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Why have a small neon lamp in power supply input circuitry?

up vote 14 down vote favorite

A couple of times when taking apart older bits of electronics, I've seen a small neon lamp about the size of a fuse (but its definitely not a fuse) positioned near the power supply circuitry. What is its purpose?

Is it used as some kind of input protection? Does it illuminate under fault conditions? Why not use a MOV or some other purpose designed component?

2 Answers

up vote 4 down vote accept

It is used as discharger for overvoltage conditions - in case of overvoltage a discharge starts through the lamp and that protects the main circuit from overcurrent.

A neon lamp is used because it is relatively cheap, very reliable and there's zero current through the lamp until the discharge actually starts.

up vote 3 down vote

On some old electronics (especially during vacuum tube era) the neon bulb was put in parallel with a fuse and used as a blown fuse indicator. Other times it was merely a power applied indicator (pilot lamp).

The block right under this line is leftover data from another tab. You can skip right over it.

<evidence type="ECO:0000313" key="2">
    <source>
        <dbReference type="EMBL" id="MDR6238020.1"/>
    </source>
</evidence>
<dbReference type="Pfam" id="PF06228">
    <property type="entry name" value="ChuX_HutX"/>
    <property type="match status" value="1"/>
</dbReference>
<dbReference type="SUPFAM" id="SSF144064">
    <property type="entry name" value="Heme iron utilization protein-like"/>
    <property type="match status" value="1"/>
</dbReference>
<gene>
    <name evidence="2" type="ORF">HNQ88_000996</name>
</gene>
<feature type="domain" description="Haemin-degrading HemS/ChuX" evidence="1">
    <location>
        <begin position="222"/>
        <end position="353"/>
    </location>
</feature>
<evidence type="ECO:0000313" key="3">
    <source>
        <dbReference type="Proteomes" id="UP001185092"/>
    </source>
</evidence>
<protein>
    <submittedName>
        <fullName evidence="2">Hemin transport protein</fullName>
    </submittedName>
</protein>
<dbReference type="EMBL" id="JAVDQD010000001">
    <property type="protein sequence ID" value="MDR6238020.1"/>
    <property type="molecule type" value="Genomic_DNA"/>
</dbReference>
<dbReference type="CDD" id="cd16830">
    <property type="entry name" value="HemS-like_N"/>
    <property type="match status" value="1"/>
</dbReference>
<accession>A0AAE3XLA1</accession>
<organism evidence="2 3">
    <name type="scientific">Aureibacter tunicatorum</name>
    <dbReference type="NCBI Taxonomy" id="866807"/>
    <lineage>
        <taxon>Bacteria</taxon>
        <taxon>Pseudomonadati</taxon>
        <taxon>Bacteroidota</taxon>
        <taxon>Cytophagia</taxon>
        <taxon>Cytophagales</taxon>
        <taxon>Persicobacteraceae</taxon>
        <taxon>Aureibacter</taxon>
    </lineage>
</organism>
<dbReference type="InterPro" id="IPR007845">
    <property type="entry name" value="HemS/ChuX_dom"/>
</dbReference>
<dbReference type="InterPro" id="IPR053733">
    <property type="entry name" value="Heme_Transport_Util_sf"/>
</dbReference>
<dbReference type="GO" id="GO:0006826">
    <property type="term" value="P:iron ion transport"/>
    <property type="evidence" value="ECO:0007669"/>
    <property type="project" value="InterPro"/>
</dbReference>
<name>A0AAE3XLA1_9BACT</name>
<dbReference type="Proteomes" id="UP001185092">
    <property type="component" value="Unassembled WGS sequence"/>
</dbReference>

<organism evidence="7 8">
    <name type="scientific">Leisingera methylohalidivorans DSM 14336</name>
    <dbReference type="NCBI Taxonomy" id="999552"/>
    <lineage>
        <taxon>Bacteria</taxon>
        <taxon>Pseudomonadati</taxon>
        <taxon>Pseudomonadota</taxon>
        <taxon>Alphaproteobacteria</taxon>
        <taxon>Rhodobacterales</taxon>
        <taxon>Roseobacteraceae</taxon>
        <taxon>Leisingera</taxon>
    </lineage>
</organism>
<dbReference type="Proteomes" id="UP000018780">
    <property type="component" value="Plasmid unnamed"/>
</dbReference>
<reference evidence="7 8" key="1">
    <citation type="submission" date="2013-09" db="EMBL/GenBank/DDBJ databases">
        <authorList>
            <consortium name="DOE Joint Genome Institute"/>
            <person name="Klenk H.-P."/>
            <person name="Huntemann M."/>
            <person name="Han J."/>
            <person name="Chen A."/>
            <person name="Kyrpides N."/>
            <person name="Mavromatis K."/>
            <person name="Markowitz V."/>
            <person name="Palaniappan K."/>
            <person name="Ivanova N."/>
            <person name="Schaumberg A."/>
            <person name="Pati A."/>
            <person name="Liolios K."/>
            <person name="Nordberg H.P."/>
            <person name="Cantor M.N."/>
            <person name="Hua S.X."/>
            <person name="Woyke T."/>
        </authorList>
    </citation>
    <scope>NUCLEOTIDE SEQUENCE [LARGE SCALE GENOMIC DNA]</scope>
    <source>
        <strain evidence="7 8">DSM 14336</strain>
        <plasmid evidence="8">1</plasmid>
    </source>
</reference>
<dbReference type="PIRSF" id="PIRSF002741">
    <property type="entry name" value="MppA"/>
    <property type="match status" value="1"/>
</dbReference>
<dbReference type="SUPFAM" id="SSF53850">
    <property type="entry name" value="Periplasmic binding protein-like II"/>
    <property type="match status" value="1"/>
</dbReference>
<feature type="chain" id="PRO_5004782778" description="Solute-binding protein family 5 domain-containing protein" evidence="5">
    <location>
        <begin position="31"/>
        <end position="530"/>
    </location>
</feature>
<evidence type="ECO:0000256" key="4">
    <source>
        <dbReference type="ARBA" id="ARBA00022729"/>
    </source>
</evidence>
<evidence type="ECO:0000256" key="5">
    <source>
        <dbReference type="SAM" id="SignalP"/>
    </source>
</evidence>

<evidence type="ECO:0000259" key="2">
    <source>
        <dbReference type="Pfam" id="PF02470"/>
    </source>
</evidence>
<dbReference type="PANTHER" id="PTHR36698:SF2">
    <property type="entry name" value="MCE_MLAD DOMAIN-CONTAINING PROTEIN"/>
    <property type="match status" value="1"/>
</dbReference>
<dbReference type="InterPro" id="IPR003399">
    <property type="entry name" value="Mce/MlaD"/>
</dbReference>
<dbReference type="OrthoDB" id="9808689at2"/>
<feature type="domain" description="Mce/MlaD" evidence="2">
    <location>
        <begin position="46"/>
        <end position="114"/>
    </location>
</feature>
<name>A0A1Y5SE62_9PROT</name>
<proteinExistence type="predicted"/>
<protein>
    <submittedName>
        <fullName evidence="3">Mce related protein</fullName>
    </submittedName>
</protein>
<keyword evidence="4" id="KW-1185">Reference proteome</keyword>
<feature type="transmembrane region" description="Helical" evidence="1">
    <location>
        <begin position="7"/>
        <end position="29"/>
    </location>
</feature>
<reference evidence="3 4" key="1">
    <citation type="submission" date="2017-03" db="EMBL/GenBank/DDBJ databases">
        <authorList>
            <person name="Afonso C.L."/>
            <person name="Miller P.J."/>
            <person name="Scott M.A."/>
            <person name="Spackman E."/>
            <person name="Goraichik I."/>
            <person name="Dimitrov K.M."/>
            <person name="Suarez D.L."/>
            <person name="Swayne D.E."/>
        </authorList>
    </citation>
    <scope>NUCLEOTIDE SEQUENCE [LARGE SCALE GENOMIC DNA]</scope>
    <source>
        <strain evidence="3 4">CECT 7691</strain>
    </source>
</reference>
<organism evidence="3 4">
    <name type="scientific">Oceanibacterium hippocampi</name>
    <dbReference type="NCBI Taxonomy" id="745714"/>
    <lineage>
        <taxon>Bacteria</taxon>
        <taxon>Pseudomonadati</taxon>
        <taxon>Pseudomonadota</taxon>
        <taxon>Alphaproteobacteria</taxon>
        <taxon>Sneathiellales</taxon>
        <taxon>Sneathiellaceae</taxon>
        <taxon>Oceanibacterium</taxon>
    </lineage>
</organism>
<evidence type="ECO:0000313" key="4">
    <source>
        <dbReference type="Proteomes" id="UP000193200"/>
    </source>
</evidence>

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Why have a small neon lamp in power supply input circuitry?

up vote 14 down vote

A couple of times when taking apart older bits of electronics, I've seen a small neon lamp about the size of a fuse (but its definitely not a fuse) positioned near the power supply circuitry. What is its purpose?

Is it used as some kind of input protection? Does it illuminate under fault conditions? Why not use a MOV or some other purpose designed component?


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up vote 9 down vote

It is used as discharger for overvoltage conditions - in case of overvoltage a discharge starts through the lamp and that protects the main circuit from overcurrent.

A neon lamp is used because it is relatively cheap, very reliable and there's zero current through the lamp until the discharge actually starts.

edit

+the only downside to Neon lamps is the relatively high input capacitance (when open) and the high steady state voltage. MOVs and TVses go down to tens or single-digit picofarad ratings, and when they clamp, they clamp to a lower voltage with lower impedance. That is why eventually MOVs and TVSes won out. Otherwise a Ne lamp is functionally the same as an MOV. - user36129 May 22 at 15:22

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